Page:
Depending on how next year’s Holyrood elections go, he may not be able to hold the tide back (and if, as is often alleged in the press, Johnson is eyeing the exits anyway, that will be a problem for his successor). Alongside the SNP and Greens, various other factions are lining up to grab a few seats in the proportional part of the complex Scottish electoral system. The SNP may even look favourably on such ‘challengers’, having gotten tangled up in the constitutional niceties of Holyrood elections last time round: so overwhelming was the nationalist victory in the constituencies that it ended up costing them seats from the ‘proportional’ allocation, by a weird mathematical quirk. One such spill-over ticket, Action for Independence, carries the added bonus for experienced left trainspotters of the presence of one Tommy Sheridan, the disgraced former MSP who now spends his time spreading Novichok conspiracy theories for the Russian news outlet Sputnik.
The question arises, more forcefully now, as to how strong the case for independence is. We must look at this from the perspective of both the bourgeoisie and the left, since it is simply a matter of fact that the left in Scotland has overwhelmingly taken a pro-independence line, albeit in fits and starts, over the last three decades.
From the point of view of the SNP’s bourgeois separatism - aiming at an independent, but cosmopolitan, capitalist Scotland with close economic ties with the rest of the UK, together with EU membership - both the strengths and the weaknesses of the case have been accentuated in the last six years. Despite a limited Tory revival, the political culture of Scotland has diverged sharply from that of England and Wales - 25% of Scottish voters voted Tory last time out, compared to 47% of English voters; in a near mirror image, the SNP got 45% of the vote in Scotland. The 2015 nationalist wave, in other words, turns out not to be a one-off. Nationalist dominance can become self-fulfilling; a UK-wide parliament, whose electoral process produces a vast Tory majority at the same time as it hands over 80% of Scottish seats to the Nats, must necessarily raise questions of democratic legitimacy. The Tories, meanwhile, are drifting in the direction of the far right, which increases the probability of chauvinist provocations (the recent Catalonian crisis is an alarming example of where that can lead).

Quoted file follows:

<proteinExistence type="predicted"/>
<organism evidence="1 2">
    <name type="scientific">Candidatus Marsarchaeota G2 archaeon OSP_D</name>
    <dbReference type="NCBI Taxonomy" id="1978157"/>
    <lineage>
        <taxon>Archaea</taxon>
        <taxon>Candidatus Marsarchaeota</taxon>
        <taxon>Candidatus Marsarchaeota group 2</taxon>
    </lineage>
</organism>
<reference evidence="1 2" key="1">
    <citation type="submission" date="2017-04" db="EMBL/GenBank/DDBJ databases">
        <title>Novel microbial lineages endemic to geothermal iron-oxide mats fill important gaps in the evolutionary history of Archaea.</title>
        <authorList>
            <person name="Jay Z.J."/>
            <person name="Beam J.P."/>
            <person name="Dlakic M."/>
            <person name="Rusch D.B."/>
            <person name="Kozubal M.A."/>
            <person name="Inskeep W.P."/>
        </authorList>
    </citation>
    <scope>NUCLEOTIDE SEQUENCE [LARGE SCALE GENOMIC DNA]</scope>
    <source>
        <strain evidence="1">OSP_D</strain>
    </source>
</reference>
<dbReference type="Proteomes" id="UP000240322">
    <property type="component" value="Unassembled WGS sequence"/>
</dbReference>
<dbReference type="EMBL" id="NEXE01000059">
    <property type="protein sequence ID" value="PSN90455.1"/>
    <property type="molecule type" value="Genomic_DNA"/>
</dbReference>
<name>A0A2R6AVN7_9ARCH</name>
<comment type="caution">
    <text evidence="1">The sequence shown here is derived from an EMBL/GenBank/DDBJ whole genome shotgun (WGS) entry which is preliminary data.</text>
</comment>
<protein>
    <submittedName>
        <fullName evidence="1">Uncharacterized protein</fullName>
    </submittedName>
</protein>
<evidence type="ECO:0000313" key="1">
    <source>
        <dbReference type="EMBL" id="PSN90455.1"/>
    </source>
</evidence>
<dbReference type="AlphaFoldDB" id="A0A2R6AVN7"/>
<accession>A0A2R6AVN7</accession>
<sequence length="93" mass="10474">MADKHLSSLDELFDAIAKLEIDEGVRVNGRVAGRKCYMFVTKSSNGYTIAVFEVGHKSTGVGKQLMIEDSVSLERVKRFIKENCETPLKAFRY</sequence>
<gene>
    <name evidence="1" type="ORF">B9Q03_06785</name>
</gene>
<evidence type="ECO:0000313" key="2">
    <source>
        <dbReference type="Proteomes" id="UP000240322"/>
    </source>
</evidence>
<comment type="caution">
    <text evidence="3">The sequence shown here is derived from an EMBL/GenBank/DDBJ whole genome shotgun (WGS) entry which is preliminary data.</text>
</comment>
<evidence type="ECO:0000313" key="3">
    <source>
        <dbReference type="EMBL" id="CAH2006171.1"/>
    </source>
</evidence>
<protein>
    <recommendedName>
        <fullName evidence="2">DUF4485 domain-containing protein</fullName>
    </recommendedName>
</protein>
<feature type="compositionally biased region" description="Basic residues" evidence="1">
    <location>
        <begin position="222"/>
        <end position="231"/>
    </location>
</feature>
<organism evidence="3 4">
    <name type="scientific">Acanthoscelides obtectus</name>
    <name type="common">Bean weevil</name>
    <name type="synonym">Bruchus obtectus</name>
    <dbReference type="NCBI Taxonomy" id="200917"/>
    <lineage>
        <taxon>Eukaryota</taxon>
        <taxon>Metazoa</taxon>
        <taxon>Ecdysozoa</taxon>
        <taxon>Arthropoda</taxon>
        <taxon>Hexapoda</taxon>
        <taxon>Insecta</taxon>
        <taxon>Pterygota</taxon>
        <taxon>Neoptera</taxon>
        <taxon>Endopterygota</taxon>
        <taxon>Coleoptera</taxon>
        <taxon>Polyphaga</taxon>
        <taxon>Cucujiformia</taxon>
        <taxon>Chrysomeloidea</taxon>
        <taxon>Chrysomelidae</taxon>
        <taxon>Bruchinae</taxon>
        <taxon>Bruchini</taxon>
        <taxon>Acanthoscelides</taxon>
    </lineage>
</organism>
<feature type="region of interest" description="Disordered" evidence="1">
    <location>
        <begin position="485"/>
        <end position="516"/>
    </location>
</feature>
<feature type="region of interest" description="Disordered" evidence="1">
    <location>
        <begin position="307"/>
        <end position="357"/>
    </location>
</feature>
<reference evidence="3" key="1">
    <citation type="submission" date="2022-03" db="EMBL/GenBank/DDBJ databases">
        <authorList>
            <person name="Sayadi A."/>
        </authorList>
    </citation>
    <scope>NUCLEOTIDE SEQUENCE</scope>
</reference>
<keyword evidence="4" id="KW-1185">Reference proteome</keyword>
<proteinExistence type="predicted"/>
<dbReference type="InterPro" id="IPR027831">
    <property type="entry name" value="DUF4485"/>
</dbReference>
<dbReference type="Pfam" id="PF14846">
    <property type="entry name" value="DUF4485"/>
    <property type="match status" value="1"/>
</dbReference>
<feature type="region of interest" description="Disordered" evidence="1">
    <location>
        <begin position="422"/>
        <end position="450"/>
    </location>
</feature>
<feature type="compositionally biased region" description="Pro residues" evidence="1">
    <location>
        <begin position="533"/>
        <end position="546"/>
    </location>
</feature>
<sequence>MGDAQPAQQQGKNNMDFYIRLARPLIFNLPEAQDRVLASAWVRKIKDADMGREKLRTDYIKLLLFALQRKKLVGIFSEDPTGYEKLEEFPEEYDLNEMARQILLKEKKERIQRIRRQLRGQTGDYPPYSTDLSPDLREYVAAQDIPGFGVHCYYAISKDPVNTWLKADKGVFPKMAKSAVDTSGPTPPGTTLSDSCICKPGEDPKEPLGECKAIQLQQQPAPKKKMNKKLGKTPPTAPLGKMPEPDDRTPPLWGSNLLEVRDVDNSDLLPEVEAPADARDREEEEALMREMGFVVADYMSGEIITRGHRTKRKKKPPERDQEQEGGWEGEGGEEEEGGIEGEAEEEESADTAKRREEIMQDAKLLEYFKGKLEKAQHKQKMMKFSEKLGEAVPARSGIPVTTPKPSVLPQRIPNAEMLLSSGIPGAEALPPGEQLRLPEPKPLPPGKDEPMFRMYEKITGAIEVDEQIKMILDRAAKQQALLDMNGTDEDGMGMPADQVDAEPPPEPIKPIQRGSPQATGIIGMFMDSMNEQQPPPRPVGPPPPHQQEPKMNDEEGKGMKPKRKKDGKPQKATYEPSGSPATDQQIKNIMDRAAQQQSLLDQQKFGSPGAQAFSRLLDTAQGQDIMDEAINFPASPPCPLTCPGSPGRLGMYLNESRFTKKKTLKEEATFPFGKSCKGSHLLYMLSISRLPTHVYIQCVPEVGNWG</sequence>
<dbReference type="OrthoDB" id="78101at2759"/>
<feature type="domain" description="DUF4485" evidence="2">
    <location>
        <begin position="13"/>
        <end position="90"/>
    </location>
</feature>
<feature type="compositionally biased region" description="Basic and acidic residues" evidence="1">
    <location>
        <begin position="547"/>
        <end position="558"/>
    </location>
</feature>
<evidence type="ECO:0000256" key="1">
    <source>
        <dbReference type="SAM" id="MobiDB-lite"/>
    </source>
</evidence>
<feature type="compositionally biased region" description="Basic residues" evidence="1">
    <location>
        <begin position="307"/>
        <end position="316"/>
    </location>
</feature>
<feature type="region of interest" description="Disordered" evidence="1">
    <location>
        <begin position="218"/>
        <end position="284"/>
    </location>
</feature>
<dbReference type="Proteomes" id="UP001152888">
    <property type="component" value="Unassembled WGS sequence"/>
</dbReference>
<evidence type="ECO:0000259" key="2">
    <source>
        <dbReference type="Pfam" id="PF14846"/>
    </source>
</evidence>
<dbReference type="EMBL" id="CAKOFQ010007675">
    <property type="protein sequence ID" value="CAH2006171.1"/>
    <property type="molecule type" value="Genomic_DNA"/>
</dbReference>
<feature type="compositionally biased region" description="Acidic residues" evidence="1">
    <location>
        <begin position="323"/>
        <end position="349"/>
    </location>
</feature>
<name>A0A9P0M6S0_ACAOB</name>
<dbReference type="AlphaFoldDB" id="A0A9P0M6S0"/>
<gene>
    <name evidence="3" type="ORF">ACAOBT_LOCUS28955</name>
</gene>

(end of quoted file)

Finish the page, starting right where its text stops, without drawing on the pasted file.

On the other hand, we should recall the offer made by Alex Salmond, Nicola Sturgeon and co to Scottish voters in 2014. An independent Scotland would maintain the pound sterling as its currency (not to mention the UK queen as its monarch). It would retain its EU citizenship, and the lion’s share of North Sea oil revenues. It would, in short, be not only a historic step towards ‘national freedom’, but also so smooth that you might barely notice anything other than the hangover after polling night.
Those promises smacked a little of wishful thinking at the time; but it is now surely the case that Scotland will be out of the EU, along with the rest of us, before it is out of the UK, and presumably will not be readmitted without complicated negotiations. It will thus be more dependent, by and by, on keeping good relations with the rump UK, which presumably means that Johnson or his successor will be able to drive a very hard bargain on things like North Sea oil. More broadly, Scotland will be born as an economically and militarily trivial independent power at a moment of chaotic realignment in global politics. In other words, it is, from the point of view of the Scottish elite, a far riskier proposition now even than it was then.